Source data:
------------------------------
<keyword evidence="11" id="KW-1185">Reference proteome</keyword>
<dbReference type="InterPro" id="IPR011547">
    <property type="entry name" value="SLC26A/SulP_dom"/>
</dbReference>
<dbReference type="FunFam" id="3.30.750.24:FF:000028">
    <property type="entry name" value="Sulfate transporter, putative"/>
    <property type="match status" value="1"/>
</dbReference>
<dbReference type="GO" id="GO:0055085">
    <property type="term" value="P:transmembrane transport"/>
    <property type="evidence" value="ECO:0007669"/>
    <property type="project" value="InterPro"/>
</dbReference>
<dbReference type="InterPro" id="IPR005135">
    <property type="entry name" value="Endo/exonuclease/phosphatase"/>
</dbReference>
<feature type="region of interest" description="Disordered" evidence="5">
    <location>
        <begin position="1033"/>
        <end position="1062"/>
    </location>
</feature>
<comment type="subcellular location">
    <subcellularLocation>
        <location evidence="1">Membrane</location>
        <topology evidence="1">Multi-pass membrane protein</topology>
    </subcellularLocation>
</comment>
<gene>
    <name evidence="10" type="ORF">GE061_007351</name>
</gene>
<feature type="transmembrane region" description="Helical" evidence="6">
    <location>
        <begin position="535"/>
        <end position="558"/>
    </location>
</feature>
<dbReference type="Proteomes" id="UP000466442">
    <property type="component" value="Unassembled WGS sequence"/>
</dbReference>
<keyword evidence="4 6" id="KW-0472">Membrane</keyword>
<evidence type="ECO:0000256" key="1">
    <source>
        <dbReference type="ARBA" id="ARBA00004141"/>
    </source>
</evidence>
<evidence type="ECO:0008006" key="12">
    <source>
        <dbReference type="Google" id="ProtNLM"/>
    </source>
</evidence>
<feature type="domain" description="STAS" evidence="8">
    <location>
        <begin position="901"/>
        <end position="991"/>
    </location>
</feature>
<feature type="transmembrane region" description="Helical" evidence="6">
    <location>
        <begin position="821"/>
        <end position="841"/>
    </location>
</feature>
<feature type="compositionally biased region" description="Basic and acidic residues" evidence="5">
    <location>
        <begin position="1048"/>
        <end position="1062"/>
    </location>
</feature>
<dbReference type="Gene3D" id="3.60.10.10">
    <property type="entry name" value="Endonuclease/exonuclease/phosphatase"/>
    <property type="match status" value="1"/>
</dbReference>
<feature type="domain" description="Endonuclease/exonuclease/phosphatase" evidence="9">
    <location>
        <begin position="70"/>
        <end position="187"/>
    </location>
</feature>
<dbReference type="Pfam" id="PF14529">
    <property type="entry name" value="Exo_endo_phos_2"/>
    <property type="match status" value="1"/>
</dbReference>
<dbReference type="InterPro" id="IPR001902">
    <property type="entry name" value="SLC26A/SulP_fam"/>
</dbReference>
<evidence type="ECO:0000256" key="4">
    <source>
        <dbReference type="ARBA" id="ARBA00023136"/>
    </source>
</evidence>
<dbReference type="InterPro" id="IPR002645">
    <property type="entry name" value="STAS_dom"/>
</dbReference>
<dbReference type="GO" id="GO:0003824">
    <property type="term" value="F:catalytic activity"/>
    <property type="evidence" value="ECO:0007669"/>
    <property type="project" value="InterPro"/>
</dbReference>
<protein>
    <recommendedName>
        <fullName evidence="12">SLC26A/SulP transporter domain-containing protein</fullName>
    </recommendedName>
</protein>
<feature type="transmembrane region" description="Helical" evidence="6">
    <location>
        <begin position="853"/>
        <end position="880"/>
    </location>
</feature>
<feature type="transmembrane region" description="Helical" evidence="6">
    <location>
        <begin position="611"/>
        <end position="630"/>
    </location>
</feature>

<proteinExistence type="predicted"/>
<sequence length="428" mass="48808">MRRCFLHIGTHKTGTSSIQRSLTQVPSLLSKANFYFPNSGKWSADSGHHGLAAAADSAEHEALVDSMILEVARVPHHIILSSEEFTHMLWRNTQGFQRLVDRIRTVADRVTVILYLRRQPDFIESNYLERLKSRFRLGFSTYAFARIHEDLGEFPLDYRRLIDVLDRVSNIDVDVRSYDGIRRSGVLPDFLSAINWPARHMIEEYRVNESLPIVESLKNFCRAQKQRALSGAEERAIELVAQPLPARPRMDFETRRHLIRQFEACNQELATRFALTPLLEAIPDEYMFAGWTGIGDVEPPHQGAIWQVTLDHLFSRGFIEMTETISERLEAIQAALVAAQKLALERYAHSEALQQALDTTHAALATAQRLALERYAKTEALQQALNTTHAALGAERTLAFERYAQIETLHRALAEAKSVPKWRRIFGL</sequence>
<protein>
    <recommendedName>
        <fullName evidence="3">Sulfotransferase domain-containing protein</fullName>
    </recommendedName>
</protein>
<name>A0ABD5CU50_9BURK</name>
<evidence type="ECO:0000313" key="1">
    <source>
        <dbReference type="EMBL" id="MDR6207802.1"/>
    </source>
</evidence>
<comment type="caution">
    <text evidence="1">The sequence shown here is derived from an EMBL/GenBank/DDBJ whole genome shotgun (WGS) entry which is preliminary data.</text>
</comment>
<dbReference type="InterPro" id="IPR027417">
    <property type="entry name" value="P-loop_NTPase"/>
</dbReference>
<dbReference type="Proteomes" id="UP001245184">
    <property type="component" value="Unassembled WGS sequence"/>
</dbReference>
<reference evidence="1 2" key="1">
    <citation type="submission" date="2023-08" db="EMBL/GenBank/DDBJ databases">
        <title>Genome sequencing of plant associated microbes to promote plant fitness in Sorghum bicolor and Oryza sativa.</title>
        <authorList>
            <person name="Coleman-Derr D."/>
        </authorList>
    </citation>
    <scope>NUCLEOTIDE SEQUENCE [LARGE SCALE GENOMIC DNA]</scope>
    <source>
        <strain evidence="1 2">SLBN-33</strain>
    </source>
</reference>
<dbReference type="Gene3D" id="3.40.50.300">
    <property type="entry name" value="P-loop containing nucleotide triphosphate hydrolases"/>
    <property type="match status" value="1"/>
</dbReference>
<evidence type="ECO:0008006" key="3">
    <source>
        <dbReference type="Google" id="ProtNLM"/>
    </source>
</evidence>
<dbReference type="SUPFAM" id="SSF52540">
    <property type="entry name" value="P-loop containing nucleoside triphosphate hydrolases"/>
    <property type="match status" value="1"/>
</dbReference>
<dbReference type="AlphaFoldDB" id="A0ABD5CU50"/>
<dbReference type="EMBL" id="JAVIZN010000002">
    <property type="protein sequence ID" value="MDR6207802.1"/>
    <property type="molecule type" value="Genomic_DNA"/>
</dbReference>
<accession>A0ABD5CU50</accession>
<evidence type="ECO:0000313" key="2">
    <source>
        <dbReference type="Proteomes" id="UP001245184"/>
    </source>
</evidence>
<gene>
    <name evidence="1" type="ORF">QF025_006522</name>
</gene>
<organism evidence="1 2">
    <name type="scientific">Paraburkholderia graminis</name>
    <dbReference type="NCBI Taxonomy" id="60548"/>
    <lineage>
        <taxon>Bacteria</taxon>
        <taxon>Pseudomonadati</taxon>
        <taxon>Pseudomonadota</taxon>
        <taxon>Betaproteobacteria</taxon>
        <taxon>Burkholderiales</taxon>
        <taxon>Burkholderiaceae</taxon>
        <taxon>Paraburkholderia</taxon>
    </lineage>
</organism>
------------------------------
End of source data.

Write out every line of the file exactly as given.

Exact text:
<keyword evidence="11" id="KW-1185">Reference proteome</keyword>
<dbReference type="InterPro" id="IPR011547">
    <property type="entry name" value="SLC26A/SulP_dom"/>
</dbReference>
<dbReference type="FunFam" id="3.30.750.24:FF:000028">
    <property type="entry name" value="Sulfate transporter, putative"/>
    <property type="match status" value="1"/>
</dbReference>
<dbReference type="GO" id="GO:0055085">
    <property type="term" value="P:transmembrane transport"/>
    <property type="evidence" value="ECO:0007669"/>
    <property type="project" value="InterPro"/>
</dbReference>
<dbReference type="InterPro" id="IPR005135">
    <property type="entry name" value="Endo/exonuclease/phosphatase"/>
</dbReference>
<feature type="region of interest" description="Disordered" evidence="5">
    <location>
        <begin position="1033"/>
        <end position="1062"/>
    </location>
</feature>
<comment type="subcellular location">
    <subcellularLocation>
        <location evidence="1">Membrane</location>
        <topology evidence="1">Multi-pass membrane protein</topology>
    </subcellularLocation>
</comment>
<gene>
    <name evidence="10" type="ORF">GE061_007351</name>
</gene>
<feature type="transmembrane region" description="Helical" evidence="6">
    <location>
        <begin position="535"/>
        <end position="558"/>
    </location>
</feature>
<dbReference type="Proteomes" id="UP000466442">
    <property type="component" value="Unassembled WGS sequence"/>
</dbReference>
<keyword evidence="4 6" id="KW-0472">Membrane</keyword>
<evidence type="ECO:0000256" key="1">
    <source>
        <dbReference type="ARBA" id="ARBA00004141"/>
    </source>
</evidence>
<evidence type="ECO:0008006" key="12">
    <source>
        <dbReference type="Google" id="ProtNLM"/>
    </source>
</evidence>
<feature type="domain" description="STAS" evidence="8">
    <location>
        <begin position="901"/>
        <end position="991"/>
    </location>
</feature>
<feature type="transmembrane region" description="Helical" evidence="6">
    <location>
        <begin position="821"/>
        <end position="841"/>
    </location>
</feature>
<feature type="compositionally biased region" description="Basic and acidic residues" evidence="5">
    <location>
        <begin position="1048"/>
        <end position="1062"/>
    </location>
</feature>
<dbReference type="Gene3D" id="3.60.10.10">
    <property type="entry name" value="Endonuclease/exonuclease/phosphatase"/>
    <property type="match status" value="1"/>
</dbReference>
<feature type="domain" description="Endonuclease/exonuclease/phosphatase" evidence="9">
    <location>
        <begin position="70"/>
        <end position="187"/>
    </location>
</feature>
<dbReference type="Pfam" id="PF14529">
    <property type="entry name" value="Exo_endo_phos_2"/>
    <property type="match status" value="1"/>
</dbReference>
<dbReference type="InterPro" id="IPR001902">
    <property type="entry name" value="SLC26A/SulP_fam"/>
</dbReference>
<evidence type="ECO:0000256" key="4">
    <source>
        <dbReference type="ARBA" id="ARBA00023136"/>
    </source>
</evidence>
<dbReference type="InterPro" id="IPR002645">
    <property type="entry name" value="STAS_dom"/>
</dbReference>
<dbReference type="GO" id="GO:0003824">
    <property type="term" value="F:catalytic activity"/>
    <property type="evidence" value="ECO:0007669"/>
    <property type="project" value="InterPro"/>
</dbReference>
<protein>
    <recommendedName>
        <fullName evidence="12">SLC26A/SulP transporter domain-containing protein</fullName>
    </recommendedName>
</protein>
<feature type="transmembrane region" description="Helical" evidence="6">
    <location>
        <begin position="853"/>
        <end position="880"/>
    </location>
</feature>
<feature type="transmembrane region" description="Helical" evidence="6">
    <location>
        <begin position="611"/>
        <end position="630"/>
    </location>
</feature>

<proteinExistence type="predicted"/>
<sequence length="428" mass="48808">MRRCFLHIGTHKTGTSSIQRSLTQVPSLLSKANFYFPNSGKWSADSGHHGLAAAADSAEHEALVDSMILEVARVPHHIILSSEEFTHMLWRNTQGFQRLVDRIRTVADRVTVILYLRRQPDFIESNYLERLKSRFRLGFSTYAFARIHEDLGEFPLDYRRLIDVLDRVSNIDVDVRSYDGIRRSGVLPDFLSAINWPARHMIEEYRVNESLPIVESLKNFCRAQKQRALSGAEERAIELVAQPLPARPRMDFETRRHLIRQFEACNQELATRFALTPLLEAIPDEYMFAGWTGIGDVEPPHQGAIWQVTLDHLFSRGFIEMTETISERLEAIQAALVAAQKLALERYAHSEALQQALDTTHAALATAQRLALERYAKTEALQQALNTTHAALGAERTLAFERYAQIETLHRALAEAKSVPKWRRIFGL</sequence>
<protein>
    <recommendedName>
        <fullName evidence="3">Sulfotransferase domain-containing protein</fullName>
    </recommendedName>
</protein>
<name>A0ABD5CU50_9BURK</name>
<evidence type="ECO:0000313" key="1">
    <source>
        <dbReference type="EMBL" id="MDR6207802.1"/>
    </source>
</evidence>
<comment type="caution">
    <text evidence="1">The sequence shown here is derived from an EMBL/GenBank/DDBJ whole genome shotgun (WGS) entry which is preliminary data.</text>
</comment>
<dbReference type="InterPro" id="IPR027417">
    <property type="entry name" value="P-loop_NTPase"/>
</dbReference>
<dbReference type="Proteomes" id="UP001245184">
    <property type="component" value="Unassembled WGS sequence"/>
</dbReference>
<reference evidence="1 2" key="1">
    <citation type="submission" date="2023-08" db="EMBL/GenBank/DDBJ databases">
        <title>Genome sequencing of plant associated microbes to promote plant fitness in Sorghum bicolor and Oryza sativa.</title>
        <authorList>
            <person name="Coleman-Derr D."/>
        </authorList>
    </citation>
    <scope>NUCLEOTIDE SEQUENCE [LARGE SCALE GENOMIC DNA]</scope>
    <source>
        <strain evidence="1 2">SLBN-33</strain>
    </source>
</reference>
<dbReference type="Gene3D" id="3.40.50.300">
    <property type="entry name" value="P-loop containing nucleotide triphosphate hydrolases"/>
    <property type="match status" value="1"/>
</dbReference>
<evidence type="ECO:0008006" key="3">
    <source>
        <dbReference type="Google" id="ProtNLM"/>
    </source>
</evidence>
<dbReference type="SUPFAM" id="SSF52540">
    <property type="entry name" value="P-loop containing nucleoside triphosphate hydrolases"/>
    <property type="match status" value="1"/>
</dbReference>
<dbReference type="AlphaFoldDB" id="A0ABD5CU50"/>
<dbReference type="EMBL" id="JAVIZN010000002">
    <property type="protein sequence ID" value="MDR6207802.1"/>
    <property type="molecule type" value="Genomic_DNA"/>
</dbReference>
<accession>A0ABD5CU50</accession>
<evidence type="ECO:0000313" key="2">
    <source>
        <dbReference type="Proteomes" id="UP001245184"/>
    </source>
</evidence>
<gene>
    <name evidence="1" type="ORF">QF025_006522</name>
</gene>
<organism evidence="1 2">
    <name type="scientific">Paraburkholderia graminis</name>
    <dbReference type="NCBI Taxonomy" id="60548"/>
    <lineage>
        <taxon>Bacteria</taxon>
        <taxon>Pseudomonadati</taxon>
        <taxon>Pseudomonadota</taxon>
        <taxon>Betaproteobacteria</taxon>
        <taxon>Burkholderiales</taxon>
        <taxon>Burkholderiaceae</taxon>
        <taxon>Paraburkholderia</taxon>
    </lineage>
</organism>